Why is Ben Bernanke unlikely to announce any major action to help the economy in his Jackson Hole speech on Friday? Because of inflation hawks on the Fed board? Because of concerns that further monetary policy isn’t effective when interest rates are already near zero? Because of a generalized fear of being on unfamiliar ground? Mark Thoma says it’s all of the above:
But that is not quite enough. I think a majority on the FOMC would still push forward if it weren’t for the change in the political environment. When Bernanke wrote earlier in his career and criticized the Japanese central bank for not doing more, I don’t think he thought the consequences of being wrong about inflation were as severe as they are now. The Ron Pauls in Congress looking for a reason to attack and take away the Fed’s powers, the criticism from many on the left for all sorts of things, etc., etc., puts the Fed in a more precarious political position than they ever expected to be in, and the fear of making a mistake and losing independence is tying its hands. The Fed values independence first and foremost, and it is unwilling to put that in danger. Thus, the Fed is trading more unemployment now for less in the future, and it’s mainly the political environment rather than economics that is driving this decision.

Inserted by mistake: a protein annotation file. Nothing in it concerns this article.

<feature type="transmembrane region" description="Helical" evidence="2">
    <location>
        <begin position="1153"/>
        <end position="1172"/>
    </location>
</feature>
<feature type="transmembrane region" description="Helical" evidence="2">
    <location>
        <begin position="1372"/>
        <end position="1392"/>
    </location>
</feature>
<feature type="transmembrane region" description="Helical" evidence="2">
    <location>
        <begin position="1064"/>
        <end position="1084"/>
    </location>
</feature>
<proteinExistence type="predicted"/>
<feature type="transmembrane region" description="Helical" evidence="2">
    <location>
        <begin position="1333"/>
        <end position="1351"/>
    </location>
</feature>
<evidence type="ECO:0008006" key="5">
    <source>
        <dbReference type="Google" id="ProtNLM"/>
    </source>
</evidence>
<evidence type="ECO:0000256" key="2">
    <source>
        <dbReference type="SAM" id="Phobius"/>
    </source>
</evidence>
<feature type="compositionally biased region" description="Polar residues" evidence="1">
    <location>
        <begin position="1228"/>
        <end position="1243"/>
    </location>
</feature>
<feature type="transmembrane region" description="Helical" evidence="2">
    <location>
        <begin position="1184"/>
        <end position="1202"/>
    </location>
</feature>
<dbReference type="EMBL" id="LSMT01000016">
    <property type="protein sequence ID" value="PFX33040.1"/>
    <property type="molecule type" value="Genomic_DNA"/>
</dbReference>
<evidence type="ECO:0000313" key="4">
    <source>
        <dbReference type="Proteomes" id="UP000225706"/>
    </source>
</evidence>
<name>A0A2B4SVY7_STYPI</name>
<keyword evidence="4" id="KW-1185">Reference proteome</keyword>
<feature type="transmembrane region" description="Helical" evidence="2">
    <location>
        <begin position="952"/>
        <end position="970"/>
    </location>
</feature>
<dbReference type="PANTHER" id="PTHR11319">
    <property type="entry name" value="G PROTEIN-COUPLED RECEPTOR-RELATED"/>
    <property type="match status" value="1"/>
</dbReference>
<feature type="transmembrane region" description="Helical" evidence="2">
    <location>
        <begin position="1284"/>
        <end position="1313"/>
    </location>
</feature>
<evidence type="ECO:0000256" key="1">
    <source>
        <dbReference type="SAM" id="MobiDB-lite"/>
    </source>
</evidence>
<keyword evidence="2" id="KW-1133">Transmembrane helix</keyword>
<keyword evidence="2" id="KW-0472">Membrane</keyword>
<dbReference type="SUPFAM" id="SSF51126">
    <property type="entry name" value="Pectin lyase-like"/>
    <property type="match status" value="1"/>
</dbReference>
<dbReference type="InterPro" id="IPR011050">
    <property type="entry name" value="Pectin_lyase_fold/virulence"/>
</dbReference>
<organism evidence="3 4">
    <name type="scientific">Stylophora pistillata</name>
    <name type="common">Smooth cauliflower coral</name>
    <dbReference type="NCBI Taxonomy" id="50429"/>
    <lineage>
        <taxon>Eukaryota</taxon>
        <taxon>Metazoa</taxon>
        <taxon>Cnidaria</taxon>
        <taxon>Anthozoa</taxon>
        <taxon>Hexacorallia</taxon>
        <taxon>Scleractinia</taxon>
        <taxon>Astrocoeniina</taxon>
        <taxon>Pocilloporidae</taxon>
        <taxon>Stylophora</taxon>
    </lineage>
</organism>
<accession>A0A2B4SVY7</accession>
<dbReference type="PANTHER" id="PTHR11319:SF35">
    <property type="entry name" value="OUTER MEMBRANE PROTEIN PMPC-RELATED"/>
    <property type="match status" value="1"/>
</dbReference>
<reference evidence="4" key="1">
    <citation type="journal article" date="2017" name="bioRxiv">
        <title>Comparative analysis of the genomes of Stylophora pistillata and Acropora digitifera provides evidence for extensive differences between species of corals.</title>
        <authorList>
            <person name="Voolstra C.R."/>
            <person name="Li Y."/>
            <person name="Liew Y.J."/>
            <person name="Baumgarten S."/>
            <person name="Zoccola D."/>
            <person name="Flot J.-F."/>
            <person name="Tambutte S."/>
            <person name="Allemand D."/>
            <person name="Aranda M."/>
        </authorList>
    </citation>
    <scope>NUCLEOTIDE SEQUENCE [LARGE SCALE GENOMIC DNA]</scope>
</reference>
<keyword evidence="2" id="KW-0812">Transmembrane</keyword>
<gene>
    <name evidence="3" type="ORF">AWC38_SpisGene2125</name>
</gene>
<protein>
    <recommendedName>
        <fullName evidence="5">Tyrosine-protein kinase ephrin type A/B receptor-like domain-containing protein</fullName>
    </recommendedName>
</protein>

Paul Krugman says much the same thing today. The political environment is so toxic right now that the Fed is afraid that helping the economy — and thereby “interfering” with next year’s election — might produce a serious backlash in Congress.
But there’s more to this. The Fed is secure from Republican backlash as long as (a) Obama remains president and (b) he refuses to go along with Republican mischief. So if fear of losing its independence is really what’s holding back Bernanke and his allies at the Fed, it means they think there’s a significant chance that either (a) or (b) or both won’t be true over the long term. Fasten your seat belts.